The Trump administration is considering more dramatic cuts to the U.S. refugee program, with one official suggesting the White House not allow any refugees into the country in the coming fiscal year.

In a Politico report released Thursday, government officials from several federal agencies attended a meeting last week and discussed several options that included a ceiling of 10,000 — well below the current refugee ceiling of 30,000, which is already an all-time low for the program.

The U.S. resettled 23,190 refugees since the beginning of fiscal 2019 last October. With 2½ months remaining until the count resets, the U.S. is on track to fall short of this year’s cap, according to U.S. State Department data.

Since the so-called “refugee ceiling” is an upper limit, and not a quota, the government is not required to meet the annual admissions number.

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Trump repeatedly attempted a ban on refugees with multiple executive orders on travel during his first year in office, citing “national security” concerns. VOA

Multiple figures

Scott Arbeiter, president of World Relief, one of the primary refugee resettlement nongovernmental organizations in the U.S., said he has heard multiple figures proposed for the coming fiscal year, all well below the program’s historical annual threshold of around 60,000 to 70,000.

In President Barack Obama’s last year two years in office, his administration made a concerted effort to increase the number of admitted refugees, with a particular focus on Syrians fleeing conflict and persecution.

And since the U.S. president is the one who ultimately makes the final decision when it comes to the number of refugee admissions, President Donald Trump has leeway to further reduce the total allowed.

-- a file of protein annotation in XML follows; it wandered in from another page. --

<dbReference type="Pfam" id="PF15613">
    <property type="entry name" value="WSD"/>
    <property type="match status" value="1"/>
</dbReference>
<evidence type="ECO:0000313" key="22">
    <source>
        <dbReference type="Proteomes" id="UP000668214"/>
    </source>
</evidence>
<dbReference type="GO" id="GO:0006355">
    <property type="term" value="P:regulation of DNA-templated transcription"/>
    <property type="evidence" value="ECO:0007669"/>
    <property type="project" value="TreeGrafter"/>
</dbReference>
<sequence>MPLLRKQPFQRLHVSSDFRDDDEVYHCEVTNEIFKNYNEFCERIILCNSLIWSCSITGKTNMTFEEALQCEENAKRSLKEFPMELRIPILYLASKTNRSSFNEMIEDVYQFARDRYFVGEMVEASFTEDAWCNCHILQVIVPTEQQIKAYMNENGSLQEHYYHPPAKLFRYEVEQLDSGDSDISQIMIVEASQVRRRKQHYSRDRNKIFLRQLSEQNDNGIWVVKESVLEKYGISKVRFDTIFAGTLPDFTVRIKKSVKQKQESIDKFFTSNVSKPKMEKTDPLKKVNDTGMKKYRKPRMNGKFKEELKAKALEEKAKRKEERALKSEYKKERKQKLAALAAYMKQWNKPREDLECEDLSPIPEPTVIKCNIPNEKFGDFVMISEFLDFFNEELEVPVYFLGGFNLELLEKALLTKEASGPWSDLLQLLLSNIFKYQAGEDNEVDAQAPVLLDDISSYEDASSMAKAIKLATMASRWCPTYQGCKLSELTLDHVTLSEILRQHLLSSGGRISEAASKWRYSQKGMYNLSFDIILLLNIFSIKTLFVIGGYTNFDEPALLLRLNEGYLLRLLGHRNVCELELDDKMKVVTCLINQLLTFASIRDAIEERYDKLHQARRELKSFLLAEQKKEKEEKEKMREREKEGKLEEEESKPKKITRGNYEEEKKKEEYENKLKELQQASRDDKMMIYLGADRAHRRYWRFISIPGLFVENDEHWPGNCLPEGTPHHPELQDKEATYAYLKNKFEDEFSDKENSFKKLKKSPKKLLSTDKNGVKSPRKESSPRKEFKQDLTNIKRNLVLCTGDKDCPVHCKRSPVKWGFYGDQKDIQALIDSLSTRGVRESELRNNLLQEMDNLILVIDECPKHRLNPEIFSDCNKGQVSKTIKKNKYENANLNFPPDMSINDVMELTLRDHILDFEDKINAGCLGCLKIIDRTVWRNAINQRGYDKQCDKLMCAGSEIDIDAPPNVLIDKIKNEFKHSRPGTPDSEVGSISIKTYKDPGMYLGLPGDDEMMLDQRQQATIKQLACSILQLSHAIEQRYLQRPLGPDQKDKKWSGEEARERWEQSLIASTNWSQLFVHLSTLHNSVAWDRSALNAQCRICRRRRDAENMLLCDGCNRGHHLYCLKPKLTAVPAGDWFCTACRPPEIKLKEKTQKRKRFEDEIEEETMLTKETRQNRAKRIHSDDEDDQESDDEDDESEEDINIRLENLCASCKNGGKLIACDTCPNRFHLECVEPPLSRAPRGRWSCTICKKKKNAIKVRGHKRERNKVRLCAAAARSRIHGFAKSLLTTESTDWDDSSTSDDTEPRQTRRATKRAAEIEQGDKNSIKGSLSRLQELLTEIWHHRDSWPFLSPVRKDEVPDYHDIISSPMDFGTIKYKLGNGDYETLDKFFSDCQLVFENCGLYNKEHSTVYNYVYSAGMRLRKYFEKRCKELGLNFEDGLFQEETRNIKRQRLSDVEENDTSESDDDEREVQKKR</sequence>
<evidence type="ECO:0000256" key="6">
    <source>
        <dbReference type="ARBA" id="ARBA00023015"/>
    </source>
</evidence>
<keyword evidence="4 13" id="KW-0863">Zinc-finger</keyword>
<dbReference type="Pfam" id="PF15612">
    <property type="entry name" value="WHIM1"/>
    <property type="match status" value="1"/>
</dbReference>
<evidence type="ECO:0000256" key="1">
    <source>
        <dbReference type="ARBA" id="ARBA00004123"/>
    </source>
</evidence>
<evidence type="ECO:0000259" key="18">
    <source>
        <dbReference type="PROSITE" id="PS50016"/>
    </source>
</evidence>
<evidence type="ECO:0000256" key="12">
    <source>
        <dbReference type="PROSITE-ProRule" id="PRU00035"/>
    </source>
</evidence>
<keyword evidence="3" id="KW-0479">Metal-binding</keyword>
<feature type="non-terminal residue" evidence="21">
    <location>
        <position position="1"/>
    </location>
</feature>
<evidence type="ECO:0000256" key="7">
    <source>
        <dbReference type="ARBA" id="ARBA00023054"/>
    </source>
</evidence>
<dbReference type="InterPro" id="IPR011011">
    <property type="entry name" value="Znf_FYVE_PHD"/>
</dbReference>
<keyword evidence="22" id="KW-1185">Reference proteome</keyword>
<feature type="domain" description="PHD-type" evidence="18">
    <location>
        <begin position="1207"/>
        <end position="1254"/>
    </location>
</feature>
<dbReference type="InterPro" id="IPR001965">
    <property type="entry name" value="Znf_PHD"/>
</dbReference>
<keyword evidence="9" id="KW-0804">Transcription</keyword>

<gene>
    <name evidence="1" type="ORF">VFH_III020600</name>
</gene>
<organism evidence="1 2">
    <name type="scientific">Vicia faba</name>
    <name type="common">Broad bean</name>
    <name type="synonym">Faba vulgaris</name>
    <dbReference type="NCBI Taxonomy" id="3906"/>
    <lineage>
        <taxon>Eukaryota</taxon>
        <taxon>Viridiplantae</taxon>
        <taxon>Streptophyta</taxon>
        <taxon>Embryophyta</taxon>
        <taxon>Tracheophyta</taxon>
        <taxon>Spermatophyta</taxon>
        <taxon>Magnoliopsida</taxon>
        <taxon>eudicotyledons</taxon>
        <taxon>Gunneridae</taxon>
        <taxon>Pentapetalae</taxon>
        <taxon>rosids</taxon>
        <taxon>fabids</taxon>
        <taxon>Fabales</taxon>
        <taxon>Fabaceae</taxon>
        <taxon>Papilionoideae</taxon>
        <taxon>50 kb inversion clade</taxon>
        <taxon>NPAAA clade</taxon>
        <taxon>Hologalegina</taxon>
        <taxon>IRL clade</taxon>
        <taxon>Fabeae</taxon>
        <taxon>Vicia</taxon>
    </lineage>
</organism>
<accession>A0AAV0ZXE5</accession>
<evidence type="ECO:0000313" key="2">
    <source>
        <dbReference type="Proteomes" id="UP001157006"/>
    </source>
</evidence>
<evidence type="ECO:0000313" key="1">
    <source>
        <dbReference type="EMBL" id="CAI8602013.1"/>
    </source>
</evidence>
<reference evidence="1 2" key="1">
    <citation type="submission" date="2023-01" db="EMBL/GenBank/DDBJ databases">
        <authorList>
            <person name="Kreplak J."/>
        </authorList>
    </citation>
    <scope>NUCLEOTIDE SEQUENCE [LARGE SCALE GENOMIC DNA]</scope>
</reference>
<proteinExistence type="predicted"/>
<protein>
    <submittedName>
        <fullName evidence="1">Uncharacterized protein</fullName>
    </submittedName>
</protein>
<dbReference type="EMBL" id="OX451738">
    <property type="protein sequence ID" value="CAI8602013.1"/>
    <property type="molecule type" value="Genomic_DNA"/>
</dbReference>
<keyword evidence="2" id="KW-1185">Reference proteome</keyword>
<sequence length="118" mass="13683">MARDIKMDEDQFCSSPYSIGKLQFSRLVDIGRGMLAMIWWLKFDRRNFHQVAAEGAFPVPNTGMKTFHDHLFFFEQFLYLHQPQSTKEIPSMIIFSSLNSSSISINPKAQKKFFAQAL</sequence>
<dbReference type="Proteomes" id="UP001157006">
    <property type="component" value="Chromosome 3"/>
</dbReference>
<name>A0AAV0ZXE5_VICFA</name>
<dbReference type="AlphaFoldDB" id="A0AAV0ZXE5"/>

“The president hasn’t made an actual decision, that won’t happen till October. But I suspect they’re testing the waters a bit to see if, in fact, the public will respond to this, and if there will be any public outrage,” Arbeiter told VOA. “So it is a proposed number, it is not a final number, but a number anywhere between zero, and we’ve heard 3,000, 7,000 10,000, but anywhere in that range, what it effectively does is it closes the door on refugees, and effectively constitutes a total ban on refugees.”

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The journey has become more dangerous because of greater reliance by refugees and migrants on smugglers to transport them to the U.S. border. VOA

Earlier ban attempts

Trump repeatedly attempted a ban on refugees with multiple executive orders on travel during his first year in office, citing “national security” concerns. Those worries, however, were not substantiated by data and no scientific study demonstrates a correlation between refugee admissions and elevated crime or security risks.

Each year, the president makes an annual determination, after appropriate consultation with Congress, regarding the refugee admissions ceiling for the following fiscal year. That determination is expected to be made before the start of fiscal 2020 on Oct. 1, 2019.

ALSO READ: Democrats Campaigning on Medicare for All Wrestling With How to Pay for The Dramatic Overhaul

The U.S. State Department is one of the leading agencies involved in the deliberation process with the White House over refugee admissions. In an emailed statement Friday, a spokesperson reiterated the president makes the decision on the ceiling every year “after appropriate consultation with Congress.”

Beyond that, however, the spokesperson said the State Department would “not discuss internal and interagency deliberations or communications involved in such deliberations.” Last year, however, the White House was criticized by members of Congress after U.S. Secretary of State Mike Pompeo said the fiscal 2019 cap would be 30,000, before the legally required meetings with Capitol Hill lawmakers happened. (VOA)